Our short stay in Adelaide was mainly for the Adelaide Writers’ Week, which spanned a week – 1st to 6th March 2014. This was one of the panels the Tiger and I attended during our three days in South Australia.
Held at the Pioneer Women’s Memorial Park, the first thing we saw upon entering the park was this…
First impression’s first, it was a refreshing change from the writer’s events I’ve been to. Apart from the great amount of space and crowd (you could not really feel it because it was relatively spacious), it was bustling with activity. We got a programme pamphlet and souvenir bookmark before heading to the East Stage for a panel called, “True Grit”.
The panel featured American author David Vann, who wrote books like “Goat Mountain” and “Legend of a Suicide”, and Canadian author D.W. Wilson, writer of “When You Break a Knuckle” and “Ballistics”. Most of their books covering the dark side of human psyche and familial ties, the panel featured them talking about their thought and writing processes.
The environment was open, yet contained enough that you were able to listen to what the authors had to say even if you were seated way back. Both Vann and Wilson spoke and read from their books, and here are some points I garnered from their conversation:
- The societal expectations of men (manly = strong, unemotional) vs. their characters (spiritual, influential)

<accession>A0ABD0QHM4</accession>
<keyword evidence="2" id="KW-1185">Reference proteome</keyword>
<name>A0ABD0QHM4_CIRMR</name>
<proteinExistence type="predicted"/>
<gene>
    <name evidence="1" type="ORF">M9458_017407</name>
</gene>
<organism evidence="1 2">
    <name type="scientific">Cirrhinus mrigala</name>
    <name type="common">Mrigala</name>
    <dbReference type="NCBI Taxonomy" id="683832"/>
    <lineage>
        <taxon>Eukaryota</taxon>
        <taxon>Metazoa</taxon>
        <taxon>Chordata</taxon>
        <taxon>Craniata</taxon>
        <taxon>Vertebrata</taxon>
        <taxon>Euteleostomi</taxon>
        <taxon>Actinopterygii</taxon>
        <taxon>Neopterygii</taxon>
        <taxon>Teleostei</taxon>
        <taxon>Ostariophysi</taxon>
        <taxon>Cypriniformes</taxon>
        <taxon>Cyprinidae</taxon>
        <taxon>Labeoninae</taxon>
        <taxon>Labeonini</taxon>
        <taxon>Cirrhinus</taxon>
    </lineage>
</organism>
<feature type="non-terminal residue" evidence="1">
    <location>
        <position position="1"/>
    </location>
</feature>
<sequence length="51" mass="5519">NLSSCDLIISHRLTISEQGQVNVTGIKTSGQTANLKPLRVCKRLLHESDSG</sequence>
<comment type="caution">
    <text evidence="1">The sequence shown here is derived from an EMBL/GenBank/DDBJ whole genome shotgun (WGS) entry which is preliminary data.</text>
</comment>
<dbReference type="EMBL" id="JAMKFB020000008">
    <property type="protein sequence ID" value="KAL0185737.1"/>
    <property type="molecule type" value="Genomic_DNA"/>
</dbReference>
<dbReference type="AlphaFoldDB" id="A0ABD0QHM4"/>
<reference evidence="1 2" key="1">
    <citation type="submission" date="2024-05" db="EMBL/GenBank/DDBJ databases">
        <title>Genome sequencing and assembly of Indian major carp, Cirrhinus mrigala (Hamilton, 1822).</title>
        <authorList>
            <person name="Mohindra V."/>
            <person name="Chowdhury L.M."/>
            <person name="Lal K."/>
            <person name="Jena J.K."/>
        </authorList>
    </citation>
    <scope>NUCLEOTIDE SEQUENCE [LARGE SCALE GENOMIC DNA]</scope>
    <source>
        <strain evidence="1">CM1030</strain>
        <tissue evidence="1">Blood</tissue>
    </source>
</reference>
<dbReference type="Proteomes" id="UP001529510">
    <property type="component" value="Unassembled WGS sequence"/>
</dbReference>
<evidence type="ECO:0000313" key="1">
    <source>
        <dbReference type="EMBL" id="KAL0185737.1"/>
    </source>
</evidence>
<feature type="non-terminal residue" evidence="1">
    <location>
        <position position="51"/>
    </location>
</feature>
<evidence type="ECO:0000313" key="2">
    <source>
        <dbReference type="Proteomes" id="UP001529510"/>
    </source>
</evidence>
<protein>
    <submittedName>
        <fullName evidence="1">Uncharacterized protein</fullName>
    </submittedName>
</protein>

- Influence of landscape and environment
I took away more mainly from the second point. Thus far, my writing has been incredibly focussed on characters and dialogue, so it was interesting to hear what the authors had to say about environment. Quote Wilson, “Landscape has a voice.”
And to add on, Vann mentioned that it was through the description of the setting where he got his characters and their voices. So that was that.
The readings and questions went by as usual, though a couple of interesting things happened.
Firstly, it turned out that that weekend coincided with Clipsal 500, which was a racing event in Adelaide. As part of their celebrations, they had a flyover of military planes, which happened just as Wilson was reading out of Ballistics (an artistic perspective on a gunshot). There were many pauses for the noise to pass, but many of us thought it was really apt.
Secondly, the moderator laid two rules before the Q&A – 1) Keep it short, and 2) Do your best to ensure that it’s a question you’re asking. It may sound funny, but I thought it was a brilliant move – just so that as many people as possible with real questions can voice their queries.
All in all, one of the better and more interesting panels I’ve attended. The book signing later on was pretty good as well, despite the burning sun.
To find out more about David Vann, click here. To find out more about D.W. Wilson, click here. And while the Adelaide Writers Week is over, do click here to find out more about what they do and all the other activities that went on during that week.